The International Coaching Federation (ICF) defines coaching as “Partnering with clients in a thought-provoking and creative process that inspires them to maximize their personal and professional potential.”
Very clean, very simple. As Trauma-Informed Coaches, we also partner with clients in thought-provoking and creative processes to maximize both personal and professional potential, however, on top of this Trauma-Informed Coaches have an understanding of what trauma is, and how it affects the body and the brain.
We are also able to respond when it shows up in the coaching session and take the trauma head on, while most coaches tend to skirt the topic as it makes them feel uncomfortable and out of their scope.
As Trauma-Informed Coaches, we tend to have a greater awareness for our clients' need for safety and we are taught to listen at the Fourth Level. This is important because most coaches listen at Level Three, this is what is taught in all accredited ICF ACSTH and ACTP programs. Trauma-Informed Coaches will also have the competence on how and when to assist our clients and present when they are having problems. We will recognize when our clients are in trouble and needing additional support beyond what we can offer, and we will have the resources to refer to them when needed.
Trauma-Informed Coaches are also very clear about the boundaries between therapy and coaching. We are able to avoid getting drawn into areas that are not appropriate in a coaching session, and we are clear that we do not treat and we do not diagnose. We leave this to the clinicians. However, we can work alongside them to support the client.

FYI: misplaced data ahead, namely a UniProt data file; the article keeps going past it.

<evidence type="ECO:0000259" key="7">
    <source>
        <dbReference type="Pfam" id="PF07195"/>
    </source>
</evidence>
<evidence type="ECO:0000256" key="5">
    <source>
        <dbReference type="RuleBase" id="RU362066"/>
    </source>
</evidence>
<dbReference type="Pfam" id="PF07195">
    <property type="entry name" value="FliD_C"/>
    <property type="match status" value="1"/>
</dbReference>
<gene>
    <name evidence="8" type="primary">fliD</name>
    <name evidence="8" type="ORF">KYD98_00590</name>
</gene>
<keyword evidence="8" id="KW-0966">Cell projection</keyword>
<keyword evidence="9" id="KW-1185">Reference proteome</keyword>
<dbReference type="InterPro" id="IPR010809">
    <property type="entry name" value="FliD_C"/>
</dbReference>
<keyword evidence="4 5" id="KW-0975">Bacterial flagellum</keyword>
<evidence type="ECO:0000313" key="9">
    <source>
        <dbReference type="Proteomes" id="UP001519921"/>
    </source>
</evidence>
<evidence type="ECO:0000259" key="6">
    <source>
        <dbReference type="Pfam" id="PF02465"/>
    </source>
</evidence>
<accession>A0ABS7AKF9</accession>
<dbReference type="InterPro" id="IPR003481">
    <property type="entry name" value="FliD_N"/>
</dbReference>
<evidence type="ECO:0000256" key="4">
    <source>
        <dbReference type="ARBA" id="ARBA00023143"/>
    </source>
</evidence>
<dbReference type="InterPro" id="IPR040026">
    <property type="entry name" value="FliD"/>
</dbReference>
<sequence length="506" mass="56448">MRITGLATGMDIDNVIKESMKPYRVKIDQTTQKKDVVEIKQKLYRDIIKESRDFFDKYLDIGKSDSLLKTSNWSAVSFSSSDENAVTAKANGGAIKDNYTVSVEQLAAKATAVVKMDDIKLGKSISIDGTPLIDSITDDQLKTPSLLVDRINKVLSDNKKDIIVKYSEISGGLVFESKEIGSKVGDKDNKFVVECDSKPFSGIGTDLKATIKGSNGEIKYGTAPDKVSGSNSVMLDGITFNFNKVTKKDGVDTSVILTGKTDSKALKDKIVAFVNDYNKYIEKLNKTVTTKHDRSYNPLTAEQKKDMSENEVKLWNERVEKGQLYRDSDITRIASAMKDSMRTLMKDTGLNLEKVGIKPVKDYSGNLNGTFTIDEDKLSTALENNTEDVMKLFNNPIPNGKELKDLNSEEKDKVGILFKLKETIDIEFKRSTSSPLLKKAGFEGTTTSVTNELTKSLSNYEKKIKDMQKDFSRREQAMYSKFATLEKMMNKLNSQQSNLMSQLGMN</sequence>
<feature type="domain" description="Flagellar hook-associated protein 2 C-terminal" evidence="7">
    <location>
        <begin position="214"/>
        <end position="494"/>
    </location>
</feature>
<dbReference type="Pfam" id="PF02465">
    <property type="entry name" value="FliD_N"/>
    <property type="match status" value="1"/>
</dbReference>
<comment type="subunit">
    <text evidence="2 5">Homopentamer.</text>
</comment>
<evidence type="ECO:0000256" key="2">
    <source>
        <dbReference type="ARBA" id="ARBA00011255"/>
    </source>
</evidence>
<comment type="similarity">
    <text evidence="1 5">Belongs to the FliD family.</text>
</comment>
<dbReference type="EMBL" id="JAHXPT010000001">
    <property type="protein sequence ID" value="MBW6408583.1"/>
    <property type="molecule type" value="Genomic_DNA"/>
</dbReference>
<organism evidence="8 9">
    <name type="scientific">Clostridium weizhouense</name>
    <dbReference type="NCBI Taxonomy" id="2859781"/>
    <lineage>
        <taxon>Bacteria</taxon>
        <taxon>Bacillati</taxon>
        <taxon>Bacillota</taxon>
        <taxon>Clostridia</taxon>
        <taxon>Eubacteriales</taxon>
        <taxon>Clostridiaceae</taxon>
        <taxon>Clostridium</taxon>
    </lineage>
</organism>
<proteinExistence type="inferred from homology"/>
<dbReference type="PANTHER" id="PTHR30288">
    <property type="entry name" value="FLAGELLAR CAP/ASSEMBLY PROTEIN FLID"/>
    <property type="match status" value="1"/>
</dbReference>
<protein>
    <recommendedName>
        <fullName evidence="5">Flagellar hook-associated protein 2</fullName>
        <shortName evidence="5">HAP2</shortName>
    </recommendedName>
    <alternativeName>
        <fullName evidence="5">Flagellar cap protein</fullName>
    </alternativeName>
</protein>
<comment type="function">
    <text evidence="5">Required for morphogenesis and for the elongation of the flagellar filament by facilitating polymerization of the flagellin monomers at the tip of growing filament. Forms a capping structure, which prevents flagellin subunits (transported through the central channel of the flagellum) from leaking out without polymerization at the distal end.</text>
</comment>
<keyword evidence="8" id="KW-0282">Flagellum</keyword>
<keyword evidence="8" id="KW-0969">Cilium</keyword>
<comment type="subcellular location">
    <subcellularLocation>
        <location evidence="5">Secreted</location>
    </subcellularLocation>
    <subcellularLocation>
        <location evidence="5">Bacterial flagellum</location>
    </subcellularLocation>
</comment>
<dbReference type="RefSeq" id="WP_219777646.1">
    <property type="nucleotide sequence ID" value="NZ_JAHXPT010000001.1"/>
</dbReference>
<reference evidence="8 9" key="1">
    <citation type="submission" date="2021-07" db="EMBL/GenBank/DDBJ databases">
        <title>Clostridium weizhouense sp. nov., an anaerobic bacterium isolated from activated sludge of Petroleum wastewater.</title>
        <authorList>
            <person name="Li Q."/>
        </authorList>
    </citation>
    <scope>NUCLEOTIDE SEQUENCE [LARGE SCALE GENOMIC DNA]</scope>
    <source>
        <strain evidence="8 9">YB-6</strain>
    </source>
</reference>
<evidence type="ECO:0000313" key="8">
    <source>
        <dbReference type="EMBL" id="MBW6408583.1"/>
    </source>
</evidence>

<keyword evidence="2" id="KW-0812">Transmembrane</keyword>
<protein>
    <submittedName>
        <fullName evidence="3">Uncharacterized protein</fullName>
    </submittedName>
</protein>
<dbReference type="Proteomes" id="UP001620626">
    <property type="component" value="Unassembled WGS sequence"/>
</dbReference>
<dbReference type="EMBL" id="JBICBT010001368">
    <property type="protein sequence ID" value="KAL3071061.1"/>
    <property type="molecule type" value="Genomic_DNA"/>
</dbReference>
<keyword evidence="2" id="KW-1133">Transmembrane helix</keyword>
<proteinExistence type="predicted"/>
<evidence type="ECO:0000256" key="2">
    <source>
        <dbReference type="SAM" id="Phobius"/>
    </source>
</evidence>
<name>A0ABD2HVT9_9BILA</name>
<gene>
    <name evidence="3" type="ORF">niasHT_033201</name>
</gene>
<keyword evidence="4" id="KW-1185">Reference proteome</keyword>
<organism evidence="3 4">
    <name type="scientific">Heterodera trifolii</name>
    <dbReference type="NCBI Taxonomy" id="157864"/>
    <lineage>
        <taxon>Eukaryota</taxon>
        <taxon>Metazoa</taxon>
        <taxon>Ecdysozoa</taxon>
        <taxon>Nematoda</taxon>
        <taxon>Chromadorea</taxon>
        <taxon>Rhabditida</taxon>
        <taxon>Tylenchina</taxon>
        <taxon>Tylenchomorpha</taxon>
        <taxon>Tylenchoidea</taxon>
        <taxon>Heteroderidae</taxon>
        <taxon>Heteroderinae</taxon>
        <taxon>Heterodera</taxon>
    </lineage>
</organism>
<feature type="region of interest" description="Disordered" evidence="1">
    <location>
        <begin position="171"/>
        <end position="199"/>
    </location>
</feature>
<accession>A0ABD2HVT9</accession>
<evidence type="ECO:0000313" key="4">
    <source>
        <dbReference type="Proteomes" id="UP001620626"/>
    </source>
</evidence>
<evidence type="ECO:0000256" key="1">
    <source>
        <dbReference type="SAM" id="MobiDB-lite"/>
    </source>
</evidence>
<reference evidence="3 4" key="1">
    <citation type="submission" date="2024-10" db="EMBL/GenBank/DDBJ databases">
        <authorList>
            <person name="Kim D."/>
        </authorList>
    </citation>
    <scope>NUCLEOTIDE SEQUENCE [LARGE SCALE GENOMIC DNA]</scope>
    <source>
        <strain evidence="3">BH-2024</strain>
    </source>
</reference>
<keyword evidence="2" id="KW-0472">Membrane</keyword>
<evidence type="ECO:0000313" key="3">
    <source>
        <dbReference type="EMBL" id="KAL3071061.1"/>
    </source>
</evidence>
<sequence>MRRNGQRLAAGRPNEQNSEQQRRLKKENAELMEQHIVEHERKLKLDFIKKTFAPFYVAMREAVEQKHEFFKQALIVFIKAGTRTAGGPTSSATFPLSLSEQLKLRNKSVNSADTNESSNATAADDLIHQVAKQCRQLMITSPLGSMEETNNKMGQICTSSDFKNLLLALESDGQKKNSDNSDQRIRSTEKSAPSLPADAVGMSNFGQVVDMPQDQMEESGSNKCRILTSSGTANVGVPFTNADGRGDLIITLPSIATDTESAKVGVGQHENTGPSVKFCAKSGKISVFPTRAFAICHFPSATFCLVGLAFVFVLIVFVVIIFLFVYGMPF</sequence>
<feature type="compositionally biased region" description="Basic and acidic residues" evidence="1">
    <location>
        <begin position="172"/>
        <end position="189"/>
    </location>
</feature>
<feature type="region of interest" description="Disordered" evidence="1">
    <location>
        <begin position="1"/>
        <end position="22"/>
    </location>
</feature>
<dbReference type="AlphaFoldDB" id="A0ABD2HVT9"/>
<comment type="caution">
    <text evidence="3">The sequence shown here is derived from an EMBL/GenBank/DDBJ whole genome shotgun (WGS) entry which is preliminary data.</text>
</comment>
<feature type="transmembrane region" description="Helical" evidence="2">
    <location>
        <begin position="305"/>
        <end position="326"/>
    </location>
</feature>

Who Usually Becomes a Trauma-Informed Coach?
Trauma-Informed Coaches usually tend to come from a traumatic background themselves, and/or have experienced a traumatic event in their lives. They want to support others moving through these types of traumatic events and tend to be more reflective and have done the healing journey and are ready to step into this line of work
What Training is Needed to Become a Trauma-Informed Coach?
A Certified Coaching Program in which you are being trained to coach at the Professional Certified Coach (PCC) level, and a coaching program that is recognized by the International Coaching Federation (ICF) - is certainly the first and most mandatory step to becoming a Trauma-Informed Coach.
Why do you want to train with an ICF accredited program? Courses that take on the process to become ICF accredited have to meet a very rigorous standard, it is not done overnight and takes a great deal of time. The ICF is considered the gold standard in coaching education and is the most recognized coaching credential in the world. If you're wanting to apply for a job or work within an organization, most of the time they will require that you either have an ICF credential or have taken an ICF accredited program.
If you have any further questions on Trauma-Informed Coaching, we would love to support you! Call 604-581-4452 or email email@example.com for more information.
Select writing contributions from Trauma Professionals.